Split infinitives

An infinitive is the form of a verb made by adding to to its stem (e.g. to go or to do).

It is often argued that there should never be anything between the to and the stem. In Latin, the infinitive is a single word.  This has led to the belief that the infinitive in English should be treated as a single unified concept, and that it is bad grammar to separate the two parts.

It is not bad grammar to split an infinitive; there is no grammatical reason not to. It is sometimes impossible to convey your meaning without splitting the infinitive. Sentences quite often read better when the infinitive has been split.

The most famous example of a split infinitive is probably to boldly go (from Star Trek). Would to go boldly or boldly to go have the same emphasis? No. Are they more natural? No.

As with ending a sentence with a preposition, there are circumstances where it would be more appropriate to avoid splitting the infinitive. It might be, for instance, jarring to split it.

You may also find that some publications would rather that you didn’t split infinitives lest you upset people by doing so. For that reason, The Economist’s Style Guide sadly declares that the ban on split infinitives is ‘pointless’ but that you should observe it anyway.

I’m not sure how healthy it is to obey a ‘rule’ that isn’t a rule just to keep your readers from confronting that it isn’t a rule.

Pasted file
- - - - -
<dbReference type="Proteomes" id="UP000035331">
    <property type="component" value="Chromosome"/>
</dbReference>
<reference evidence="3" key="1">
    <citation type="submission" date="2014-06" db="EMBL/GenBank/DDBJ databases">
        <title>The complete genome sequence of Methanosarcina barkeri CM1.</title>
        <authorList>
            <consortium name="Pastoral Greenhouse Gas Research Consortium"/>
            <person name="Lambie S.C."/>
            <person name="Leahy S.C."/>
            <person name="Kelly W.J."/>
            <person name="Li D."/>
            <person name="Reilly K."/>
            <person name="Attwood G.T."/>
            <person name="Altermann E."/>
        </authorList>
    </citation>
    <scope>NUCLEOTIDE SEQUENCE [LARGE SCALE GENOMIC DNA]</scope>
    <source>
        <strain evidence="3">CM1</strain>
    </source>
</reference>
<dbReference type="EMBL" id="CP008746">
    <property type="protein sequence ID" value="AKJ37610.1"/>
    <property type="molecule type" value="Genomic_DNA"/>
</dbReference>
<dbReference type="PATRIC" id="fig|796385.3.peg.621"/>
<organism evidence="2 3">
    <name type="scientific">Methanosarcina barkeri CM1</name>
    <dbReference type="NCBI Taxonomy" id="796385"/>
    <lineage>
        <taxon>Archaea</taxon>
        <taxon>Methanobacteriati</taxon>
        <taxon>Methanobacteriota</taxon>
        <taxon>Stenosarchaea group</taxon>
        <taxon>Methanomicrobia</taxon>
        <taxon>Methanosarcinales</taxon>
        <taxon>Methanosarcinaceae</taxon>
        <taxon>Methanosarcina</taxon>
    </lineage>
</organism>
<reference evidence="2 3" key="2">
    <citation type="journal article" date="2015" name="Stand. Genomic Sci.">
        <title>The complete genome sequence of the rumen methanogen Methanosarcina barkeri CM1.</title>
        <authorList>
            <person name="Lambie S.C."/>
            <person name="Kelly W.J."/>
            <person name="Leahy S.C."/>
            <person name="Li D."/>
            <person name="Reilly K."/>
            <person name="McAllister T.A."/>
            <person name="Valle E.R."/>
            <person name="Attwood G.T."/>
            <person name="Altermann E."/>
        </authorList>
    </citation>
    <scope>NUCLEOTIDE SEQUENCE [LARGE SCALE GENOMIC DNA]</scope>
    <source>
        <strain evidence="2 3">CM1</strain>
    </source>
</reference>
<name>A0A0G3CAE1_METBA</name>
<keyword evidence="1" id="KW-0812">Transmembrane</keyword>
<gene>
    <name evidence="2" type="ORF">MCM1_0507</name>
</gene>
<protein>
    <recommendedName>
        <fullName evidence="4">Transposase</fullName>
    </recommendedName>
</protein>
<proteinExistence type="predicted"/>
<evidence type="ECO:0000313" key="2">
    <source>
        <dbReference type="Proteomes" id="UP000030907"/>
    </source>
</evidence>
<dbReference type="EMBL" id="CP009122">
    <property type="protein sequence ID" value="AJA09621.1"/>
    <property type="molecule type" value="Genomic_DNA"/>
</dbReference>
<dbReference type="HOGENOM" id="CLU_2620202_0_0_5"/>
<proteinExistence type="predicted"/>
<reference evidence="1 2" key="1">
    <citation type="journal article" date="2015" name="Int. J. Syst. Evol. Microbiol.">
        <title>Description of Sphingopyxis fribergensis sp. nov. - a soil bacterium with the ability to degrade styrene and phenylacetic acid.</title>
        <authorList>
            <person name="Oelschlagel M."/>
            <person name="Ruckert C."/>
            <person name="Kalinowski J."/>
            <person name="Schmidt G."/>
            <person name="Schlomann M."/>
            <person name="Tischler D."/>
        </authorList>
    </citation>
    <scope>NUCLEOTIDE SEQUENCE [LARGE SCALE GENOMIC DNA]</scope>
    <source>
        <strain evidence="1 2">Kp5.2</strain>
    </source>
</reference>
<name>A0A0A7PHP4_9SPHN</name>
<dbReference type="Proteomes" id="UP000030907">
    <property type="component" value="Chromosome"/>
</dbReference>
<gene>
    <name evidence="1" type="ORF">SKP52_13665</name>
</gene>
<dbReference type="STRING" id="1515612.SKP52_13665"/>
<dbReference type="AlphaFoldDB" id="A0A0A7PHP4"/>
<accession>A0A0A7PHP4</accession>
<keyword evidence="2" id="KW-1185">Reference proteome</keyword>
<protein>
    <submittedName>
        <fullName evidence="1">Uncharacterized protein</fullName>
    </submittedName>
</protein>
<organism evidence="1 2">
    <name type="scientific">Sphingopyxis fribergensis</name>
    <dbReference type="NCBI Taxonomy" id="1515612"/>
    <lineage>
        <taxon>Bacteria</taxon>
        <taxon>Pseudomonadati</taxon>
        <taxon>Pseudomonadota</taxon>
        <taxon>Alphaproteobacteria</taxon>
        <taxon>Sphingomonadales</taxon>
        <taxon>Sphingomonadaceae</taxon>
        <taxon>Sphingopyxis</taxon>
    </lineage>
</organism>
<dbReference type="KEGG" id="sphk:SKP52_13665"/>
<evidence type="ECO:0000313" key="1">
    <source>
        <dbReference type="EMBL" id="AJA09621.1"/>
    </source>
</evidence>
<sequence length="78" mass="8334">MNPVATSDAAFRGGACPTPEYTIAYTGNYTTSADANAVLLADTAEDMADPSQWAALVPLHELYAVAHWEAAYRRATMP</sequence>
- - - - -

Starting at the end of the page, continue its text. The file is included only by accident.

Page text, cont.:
If you want to read people agree with me, here are some books you should take a look at:

  • For Who the Bell Tolls: One Man’s Quest for Grammatical Perfection, David Marsh.
  • Fowler’s Dictionary of Modern English Usage, Jeremy Butterfield (editor).*
  • Oxford A–Z of Grammar and Punctuation (Second Edition), John Seely.
  • Oxford Guide to Plain English (Fourth Edition), Martin Cutts.
  • The Chicago Manual of Style (Sixteenth Edition).
  • The Penguin Writer’s Manual, Martin Manser and Stephen Curtis.

* Fowler’s suggests that you should avoid splitting infinitives but also states that it is acceptable and often necessary.

(To make things even more complicated, I recommend Trask’s The Penguin Dictionary of English Grammar for an explanation of why you aren’t actually splitting an infinitive at all.)

Thank you to Lucy aka Blondeusk for suggesting this post.

Fowler’s Dictionary of Modern English Usage, Jeremy Butterfield (ed.)

This is my latest book recommendation. I consult this book regularly and it rarely lets me down. Respected and authoritative, it is a book with a sensible and measured approach to the English language.

The 7,500 entries are displayed in an A–Z fashion (like a dictionary, as per its name) with clear explanations and examples. It covers grammar, syntax, spelling, word choices and meanings, punctuation, and differences in English usage around the world. Fowler’s is my favourite source for identifying myths and ‘rules’ that are unnecessary and that damage good writing.

I referred to it in my previous post on ending a sentence with a preposition, and I have directed clients to it when discussing preferred forms of words. I even flick through it occasionally just to see what interesting entries I stumble across.

My hardback copy of the latest edition has 928 pages – you probably won’t want to carry it around with you! But it is an excellent publication to add to your collection. And (to my chagrin) it seems to be a lot cheaper to buy now than it was when I bought it.

Ending a sentence with a preposition

Ending a sentence with a preposition is completely fine. Do it. You can cite the following sources to anyone who says you shouldn’t:*

  • For Who the Bell Tolls: One Man’s Quest for Grammatical Perfection, David Marsh
  • Fowler’s Dictionary of Modern English Usage, Jeremy Butterfield (editor)